Wednesday, March 31, 2010

Kurt Vonnegut, who survived the bombing of Dresden, still has the ability to make me laugh with his writing. John Dewey, who grieved the death of his two children, is read by many as a philosopher of social hope. Both Vonnegut and Dewey, in different ways, still rely on community relations, on jokes, to promote the idea of hope for humanity and this to me is an example of beauty overcoming death. Another reason why I read Vonnegut and John Dewey is because I now respect those who survived tragedy and can write about hope, about communities, and those who can still be funny, kind, despite their personal tragedies.

Tonight after class I had to walk back to my car, which I stupidly left parked in a far away church to avoid parking fees. I played this game with myself where I had to come up with one statement on which all of us: everybody I know and have ever known, could agree upon. Was about to come up with the first universal statement ever pronounced, but it was dark and I stepped on a piece of glass from a broken beer bottle, before I could utter my statement. I was wearing flip-flops and my foot began to bleed lightly. And the universal statement turned out to be a short utterance revealed in this declaration “FUCK!” So maybe that is what we might all agree upon: That besides hope, and community, there is a universal statement linked to tragedy. In the sense that in some way or another, in a greater or lesser degree, everybody, rich, poor, queer, straight, black, white, get’s fucked over.


A professor today asked me why is it that I want to go to graduate school in philosophy and I answered him with the sad, sad truth: “Because I’m not good at anything else!” He smiled with approval: “That was the answer I was looking for!” he said to me.
But the other response I had debated on was “Because I am getting old and fucked over too much, and I need to take a break from all of it by validating myself with the only philosophy graduate program that accepted me, which happens to be a good program too.”
Except that between those two statements, the one that is truer is “I am not good at anything else.”


My mother’s first husband was “disappeared” during the dictatorship years in Argentina, but whenever my sister and I used to ask her about him, she always changed the narrative to a motorcycle accident. This is another reason why I love my mother so much, because she can turn painful events into fictional narratives. When I was going through an emotional crack-up last summer, I asked her how did she ever survive the pain of loss, and she told me something that I will never forget: “All you do Carolina, to survive the pain of a loss, is survive the pain of a loss.”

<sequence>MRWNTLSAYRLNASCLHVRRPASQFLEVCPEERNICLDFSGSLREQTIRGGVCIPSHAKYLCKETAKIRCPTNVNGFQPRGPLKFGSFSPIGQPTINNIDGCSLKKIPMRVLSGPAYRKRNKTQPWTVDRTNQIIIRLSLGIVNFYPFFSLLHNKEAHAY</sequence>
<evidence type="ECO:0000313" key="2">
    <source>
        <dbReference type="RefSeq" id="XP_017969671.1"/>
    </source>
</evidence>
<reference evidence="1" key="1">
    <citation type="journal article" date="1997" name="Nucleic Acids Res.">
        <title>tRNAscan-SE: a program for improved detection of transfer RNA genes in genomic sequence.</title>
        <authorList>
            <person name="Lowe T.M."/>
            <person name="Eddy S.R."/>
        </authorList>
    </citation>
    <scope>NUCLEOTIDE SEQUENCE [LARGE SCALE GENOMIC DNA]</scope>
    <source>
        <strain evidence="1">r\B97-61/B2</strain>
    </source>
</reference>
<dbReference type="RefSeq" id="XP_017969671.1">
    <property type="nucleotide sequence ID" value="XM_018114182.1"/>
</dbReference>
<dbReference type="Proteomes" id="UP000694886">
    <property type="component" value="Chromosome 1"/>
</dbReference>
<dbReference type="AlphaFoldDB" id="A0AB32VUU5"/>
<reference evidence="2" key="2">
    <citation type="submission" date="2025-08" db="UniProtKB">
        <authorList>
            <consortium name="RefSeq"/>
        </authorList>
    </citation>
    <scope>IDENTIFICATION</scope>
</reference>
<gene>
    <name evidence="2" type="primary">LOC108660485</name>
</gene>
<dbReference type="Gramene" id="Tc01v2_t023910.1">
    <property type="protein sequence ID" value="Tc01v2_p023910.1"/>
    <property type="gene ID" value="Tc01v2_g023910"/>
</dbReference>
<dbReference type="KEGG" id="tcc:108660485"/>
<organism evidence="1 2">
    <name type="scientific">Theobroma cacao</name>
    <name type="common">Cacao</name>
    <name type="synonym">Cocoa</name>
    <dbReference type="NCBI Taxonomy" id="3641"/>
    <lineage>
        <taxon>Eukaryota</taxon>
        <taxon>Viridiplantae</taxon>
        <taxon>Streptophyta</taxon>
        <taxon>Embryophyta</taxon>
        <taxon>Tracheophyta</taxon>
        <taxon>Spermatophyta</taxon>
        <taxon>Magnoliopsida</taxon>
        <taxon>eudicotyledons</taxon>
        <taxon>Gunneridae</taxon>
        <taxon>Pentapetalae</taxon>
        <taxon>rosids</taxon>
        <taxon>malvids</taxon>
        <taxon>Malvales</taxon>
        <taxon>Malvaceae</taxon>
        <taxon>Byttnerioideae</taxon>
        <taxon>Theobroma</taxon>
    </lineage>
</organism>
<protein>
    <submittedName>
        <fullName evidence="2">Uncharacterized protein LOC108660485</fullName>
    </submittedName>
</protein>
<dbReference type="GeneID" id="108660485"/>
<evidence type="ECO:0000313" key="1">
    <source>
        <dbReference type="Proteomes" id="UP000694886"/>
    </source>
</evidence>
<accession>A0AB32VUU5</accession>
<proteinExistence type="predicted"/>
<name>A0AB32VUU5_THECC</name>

Years after her first husband’s death, my uncle committed suicide by drinking rat poison, and was found dead in his bed the next morning. My mother, who has learned to write for survival, who never went through an emotional crack up, gracefully got up to go to work the next day, and did not cry one tear when she found out about this. And that's all you do folks. All I've learned about survival, I learned from mom.

When my older sister was twenty-two she did not miss a day of work either. But she was one hour late the morning after her abortion, because she figured that she would not make it to pay her rent if she missed a day of work. She also figured that the external bleeding would be less painful if she ignored it and kept herself busy with other matters related to survival. My beautiful older sister, who can now afford to have children of her own, always tells me that she would have loved to be a better painter. Interestingly, my sister was always way too mature for her age and yet paints like a child trapped inside the canvas. Beauty can only stand up like a child, against the ghosts of death.



My friend Hannah somehow finds me funny, mostly because of my moves on the dance floor. But also because we can both relate to stupid Indie experiences we’ve had with people of the opposite sex.
For example, I want to end this monologue with the image of a boy wearing either low cut jeans, or a hoodie, or he might have a skate with him. The girl is also wearing a hoodie. It is raining outside and they both wait for it to stop, probably at the Common Market. The girl has an ipod and she is listening to Patti Smith, and the boy asks her “what are you listening to?” The girl says “Patti Smith!” and the boy gets closer, takes one earphone from her ear, and puts it in his ear. They are now listening to Patti Smith together, one earphone each, and outside it is pouring rain. This is another “Indie Moment” in my imaginary domain of our lame Charlotte love life. The one we’ve all experienced once or twice in this town, the one we are all embarrassed to tell other people about. I don't know what this scene has to do with anything else I've just written, except to say that stupidity and late maturity, can also overcome the ghosts of deaths. But I'm not that sure about this one.